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Thrust 1: Advanced Solar Conversion and Innovation
One of the most important challenges facing our society is the development of renewable and environmentally clean energy sources that supplant our reliance on fossil fuels. Hybrid inorganic-polymer composite photovoltaic cells offer the long-term potential of an economically viable alternative for large-scale power generation. At present, limited sunlight absorption and low charge mobilities yield efficiencies of only 4-6% in light-electricity conversion. However, commercializing organic solar cells urgently requires power conversion efficiencies up to ~10%. There is a tremendous demand to predictably create highly effective hybrid active layers for photovoltaic cells. We will pursue three parallel approaches to improve the efficiency and the sustainability of solar cell design: 1) Ultrathin Si Films, 2) Hybrid Organic-Semiconductor, and 3) Novel biohybrid materials for solar energy conversion.

Develop integrated nanostructures with Si Thin films:
      Create Rational Design of the Next Generation Hybrid Organic-Semiconductor Solar Cells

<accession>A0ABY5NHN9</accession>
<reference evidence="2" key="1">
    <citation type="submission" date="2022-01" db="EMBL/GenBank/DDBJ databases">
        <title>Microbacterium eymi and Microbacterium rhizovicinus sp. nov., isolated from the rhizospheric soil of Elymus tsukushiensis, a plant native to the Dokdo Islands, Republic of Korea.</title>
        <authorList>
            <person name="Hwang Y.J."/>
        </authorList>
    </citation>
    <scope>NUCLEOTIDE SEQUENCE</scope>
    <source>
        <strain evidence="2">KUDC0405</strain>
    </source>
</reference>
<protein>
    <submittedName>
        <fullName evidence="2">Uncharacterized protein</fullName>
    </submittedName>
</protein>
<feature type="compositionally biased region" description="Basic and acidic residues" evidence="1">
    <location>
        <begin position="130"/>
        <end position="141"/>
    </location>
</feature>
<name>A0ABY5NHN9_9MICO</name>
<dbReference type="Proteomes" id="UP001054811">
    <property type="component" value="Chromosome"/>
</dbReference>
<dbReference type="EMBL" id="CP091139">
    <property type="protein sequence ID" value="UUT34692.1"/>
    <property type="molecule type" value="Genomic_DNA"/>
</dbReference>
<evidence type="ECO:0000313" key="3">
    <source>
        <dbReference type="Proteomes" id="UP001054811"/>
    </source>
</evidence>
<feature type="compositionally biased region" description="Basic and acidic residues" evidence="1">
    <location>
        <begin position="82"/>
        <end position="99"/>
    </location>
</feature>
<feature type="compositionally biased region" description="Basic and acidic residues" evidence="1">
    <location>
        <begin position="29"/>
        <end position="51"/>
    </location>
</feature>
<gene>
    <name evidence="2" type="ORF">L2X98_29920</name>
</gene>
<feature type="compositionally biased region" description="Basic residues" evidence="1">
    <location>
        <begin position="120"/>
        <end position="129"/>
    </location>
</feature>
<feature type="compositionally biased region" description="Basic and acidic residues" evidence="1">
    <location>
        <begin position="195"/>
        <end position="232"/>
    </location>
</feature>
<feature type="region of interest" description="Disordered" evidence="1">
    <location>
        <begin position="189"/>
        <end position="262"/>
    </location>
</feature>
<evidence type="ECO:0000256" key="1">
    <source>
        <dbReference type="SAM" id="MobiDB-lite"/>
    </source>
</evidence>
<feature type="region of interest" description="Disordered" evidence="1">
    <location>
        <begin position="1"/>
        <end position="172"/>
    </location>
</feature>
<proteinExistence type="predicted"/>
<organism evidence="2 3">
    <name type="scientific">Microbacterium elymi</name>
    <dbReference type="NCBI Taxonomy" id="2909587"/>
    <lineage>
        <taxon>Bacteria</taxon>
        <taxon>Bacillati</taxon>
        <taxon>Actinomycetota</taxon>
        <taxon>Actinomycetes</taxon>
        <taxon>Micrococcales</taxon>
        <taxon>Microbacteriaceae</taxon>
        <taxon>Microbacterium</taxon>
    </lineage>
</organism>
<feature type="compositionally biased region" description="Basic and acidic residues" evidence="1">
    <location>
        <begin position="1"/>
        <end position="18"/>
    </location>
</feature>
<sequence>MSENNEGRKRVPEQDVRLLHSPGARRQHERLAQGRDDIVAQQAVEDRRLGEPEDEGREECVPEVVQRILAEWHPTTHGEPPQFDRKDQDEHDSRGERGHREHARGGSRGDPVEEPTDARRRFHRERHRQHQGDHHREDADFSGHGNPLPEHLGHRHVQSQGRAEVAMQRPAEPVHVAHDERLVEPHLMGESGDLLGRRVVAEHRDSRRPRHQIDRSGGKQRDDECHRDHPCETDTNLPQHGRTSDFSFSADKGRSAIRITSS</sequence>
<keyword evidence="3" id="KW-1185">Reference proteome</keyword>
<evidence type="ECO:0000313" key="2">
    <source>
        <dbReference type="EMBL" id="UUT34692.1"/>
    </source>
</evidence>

Pursue Biohybrid Approaches for Solar Energy Conversion

Planned Infrastructure Improvements
      New TEM in Microscopy Facility in SERF
      New FIB in Microscopy Facility in SERF
      Electrochemical work station for CV analysis of electron transport proteins such as hydrogenases and reaction centers
      PV characterization platform for spectral responsivity and current vs. voltage (I-V curves)
      Expanded culture & transformation capabilities for genetic engineering of cyanobacteria
      Enhanced scanning probe microscopy of PV devices
      Enhance protein purification and isotopic labeling for SANS analysis of fusion proteins

Anticipated Outcomes
      Demonstration of new high-efficiency SI-based PV conversion systems
      Development of hybrid organic-semiconductor solar cells
      Discovery and demonstration of bio-based PV conversion materials



      Last Updated May 2012